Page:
Figuring out how to fit a 16-meter mirror into a four-meter hole was the easy part.
Two years before a NASA-led collaboration is set to launch the James Webb Space Telescope — with a collecting mirror 6.5 meters in diameter — Mel Ulmer, physics and astronomy, is researching the feasibility of putting that mirror into space.
Reflecting telescopes rely on concave mirrors to collect and focus light in a manner that has produced brilliant images, including those from the Hubble, which launched in 1990 with a 2.4-meter mirror.
“A major limitation to increasing the size of these telescopes is that the rockets used to launch them can only carry a solid monolithic mirror up to about four meters in diameter,” says Ulmer, a Center for Interdisciplinary Exploration and Research in Astrophysics (CIERA) faculty member. “That means we are left to design a system that’s deployable, meaning it can change shape once it reaches space.”
While the Webb Telescope solves the launch conundrum by folding 18 hexagonal mirrors upon itself like the leaves on a dining table, Ulmer is exploring the use of a magnetic smart material (MSM). The MSM will allow engineers to later correct the shape of the monolithic-membrane mirror, which can be folded like an umbrella to fit into a rocket’s nose cone or fairing.
“The benefit of this concept is clear,” says Ulmer. “Coating the mirror’s non-reflective side with an MSM allows us to open it up and then fine-tune the optics using magnets positioned on booms behind the mirror.”
MSMs are designed to contract or expand when exposed to a magnetic field. The research team led by Ulmer, which includes Jian Cao, mechanical engineering; Yip-Wah Chung, materials science and engineering; sophomore Ally O’Donnell; and faculty at Texas Tech University, would like to exploit the MSM membrane’s inherent characteristics to refine the telescope’s viewing capabilities.
“We’re working to characterize exactly how magnetostrictive — or magnetic smart — material behaves under the influence of a magnetic field, measuring the amount of deformation and how long the deformation can hold,” says Cao, director of the Northwestern Initiative for Manufacturing Science and Innovation (NIMSI). “The idea is pretty interesting, as it eliminates the need for thousands of electrical wires needed to power other deployable options.”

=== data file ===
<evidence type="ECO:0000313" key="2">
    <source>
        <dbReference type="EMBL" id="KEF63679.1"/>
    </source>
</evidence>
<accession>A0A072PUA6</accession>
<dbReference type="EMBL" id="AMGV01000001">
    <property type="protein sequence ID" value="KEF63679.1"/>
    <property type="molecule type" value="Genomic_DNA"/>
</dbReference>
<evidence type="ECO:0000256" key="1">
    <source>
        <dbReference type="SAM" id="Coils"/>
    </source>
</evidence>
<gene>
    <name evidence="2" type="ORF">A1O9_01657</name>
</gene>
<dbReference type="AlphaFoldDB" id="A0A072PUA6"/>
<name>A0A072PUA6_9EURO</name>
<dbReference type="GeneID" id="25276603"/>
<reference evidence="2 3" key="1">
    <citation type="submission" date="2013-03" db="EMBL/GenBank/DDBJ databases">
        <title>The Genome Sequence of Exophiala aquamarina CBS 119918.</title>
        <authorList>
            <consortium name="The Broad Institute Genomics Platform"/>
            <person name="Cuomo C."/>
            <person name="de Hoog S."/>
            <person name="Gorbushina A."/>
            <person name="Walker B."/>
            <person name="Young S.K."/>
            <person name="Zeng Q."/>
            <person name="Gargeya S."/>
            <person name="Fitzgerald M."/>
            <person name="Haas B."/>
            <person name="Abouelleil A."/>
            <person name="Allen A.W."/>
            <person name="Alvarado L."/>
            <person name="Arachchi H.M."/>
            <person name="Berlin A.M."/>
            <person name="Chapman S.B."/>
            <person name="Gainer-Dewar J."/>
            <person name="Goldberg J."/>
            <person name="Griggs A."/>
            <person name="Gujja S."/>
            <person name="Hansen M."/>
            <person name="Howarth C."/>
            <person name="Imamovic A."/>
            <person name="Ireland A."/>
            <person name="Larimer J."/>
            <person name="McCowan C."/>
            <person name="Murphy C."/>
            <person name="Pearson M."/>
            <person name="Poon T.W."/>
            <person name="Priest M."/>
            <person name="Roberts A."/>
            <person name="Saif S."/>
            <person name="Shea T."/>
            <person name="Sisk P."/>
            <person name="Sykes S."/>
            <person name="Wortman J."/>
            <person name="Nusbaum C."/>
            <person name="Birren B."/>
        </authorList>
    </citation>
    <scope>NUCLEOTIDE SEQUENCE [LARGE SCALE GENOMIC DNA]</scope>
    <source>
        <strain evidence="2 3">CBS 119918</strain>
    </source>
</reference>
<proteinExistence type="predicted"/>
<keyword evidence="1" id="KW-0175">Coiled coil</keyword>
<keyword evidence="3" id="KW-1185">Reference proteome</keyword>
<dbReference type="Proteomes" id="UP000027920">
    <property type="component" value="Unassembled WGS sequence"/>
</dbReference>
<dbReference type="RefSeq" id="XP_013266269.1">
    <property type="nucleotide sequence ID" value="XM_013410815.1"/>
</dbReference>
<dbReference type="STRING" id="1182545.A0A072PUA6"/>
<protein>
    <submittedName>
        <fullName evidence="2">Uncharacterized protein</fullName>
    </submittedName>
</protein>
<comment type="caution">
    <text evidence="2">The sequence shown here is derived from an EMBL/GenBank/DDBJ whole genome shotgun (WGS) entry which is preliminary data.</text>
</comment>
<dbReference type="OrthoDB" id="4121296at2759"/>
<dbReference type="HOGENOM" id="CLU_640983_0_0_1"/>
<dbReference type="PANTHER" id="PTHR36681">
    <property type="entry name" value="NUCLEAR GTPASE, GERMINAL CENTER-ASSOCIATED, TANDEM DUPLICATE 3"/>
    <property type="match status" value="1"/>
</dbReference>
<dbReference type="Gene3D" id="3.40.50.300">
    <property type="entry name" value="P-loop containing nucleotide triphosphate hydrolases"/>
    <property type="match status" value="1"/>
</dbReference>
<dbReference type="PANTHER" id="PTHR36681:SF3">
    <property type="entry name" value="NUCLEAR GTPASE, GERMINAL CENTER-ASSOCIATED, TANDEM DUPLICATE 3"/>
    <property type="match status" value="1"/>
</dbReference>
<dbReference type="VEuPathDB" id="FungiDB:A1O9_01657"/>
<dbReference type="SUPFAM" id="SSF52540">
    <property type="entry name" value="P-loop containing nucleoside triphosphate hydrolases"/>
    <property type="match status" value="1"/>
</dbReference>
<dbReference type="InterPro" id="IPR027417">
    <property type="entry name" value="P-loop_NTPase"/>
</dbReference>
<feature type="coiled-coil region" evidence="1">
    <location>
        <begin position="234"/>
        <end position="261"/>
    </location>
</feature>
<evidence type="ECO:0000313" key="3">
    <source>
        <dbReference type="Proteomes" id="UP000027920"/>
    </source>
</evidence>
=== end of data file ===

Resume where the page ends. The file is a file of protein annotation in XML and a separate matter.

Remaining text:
Ulmer’s APERTURE — A Precise Extremely-large Reflective Telescope Using Re-configurable Elements — project is being funded by a two-year, $500,000 phase-2 grant from NASA’s Innovative Advanced Concepts (NIAC) program. NIAC exists to nurture visionary ideas that could transform future NASA missions with the creation of breakthroughs that are radically better or represent an entirely new aerospace concept. While bold, such efforts are not sure things.
“If our project were guaranteed to work, we probably wouldn’t have received NIAC funding,” says Ulmer. “The idea is not that complicated but the application is.”
The development of a 16-meter diameter mirror is meant to one-up the Webb Telescope — an $8 billion project — and image the most distant galaxies in the Universe. The technology would also be a boon for Earth space observations because the large mirror would allow the telescope to be positioned far beyond low-Earth orbit (LEO). LEO is the sphere between 99 and 1,200 miles above Earth where the International Space Station and many observational satellites orbit the planet about every 90 minutes.
“At 20,000 or 40,000 feet, a telescope with enhanced magnification capabilities could be positioned in geostationary orbit (GEO), looking back at Earth in great detail,” says Ulmer. “An object in GEO can be pointed permanently at a specific position on Earth, rotating at the same speed as the planet. This makes our work extremely interesting to the weather and surveillance communities as well.”
Researchers at Northwestern and Texas Tech have completed small-scale proof of concept experiments, verifying that their material responds as expected when exposed to magnetic forces. The next steps at Northwestern will be to demonstrate that deflections of the size necessary can be produced when the membrane is tightened. In parallel, collaborators at Texas Tech will work on a deployment design that can produce a membrane mirror whose deviations from the perfect shape are within the range that the Northwestern group can correct.
“Our collaborators are working to evaluate what will give us the best shot at opening our mirror and then adjusting its shape in space,” says Ulmer. “Applying an MSM and using magnetics to unfurl a deployable space mirror hasn’t been explored before, but that doesn’t mean it’s impossible.”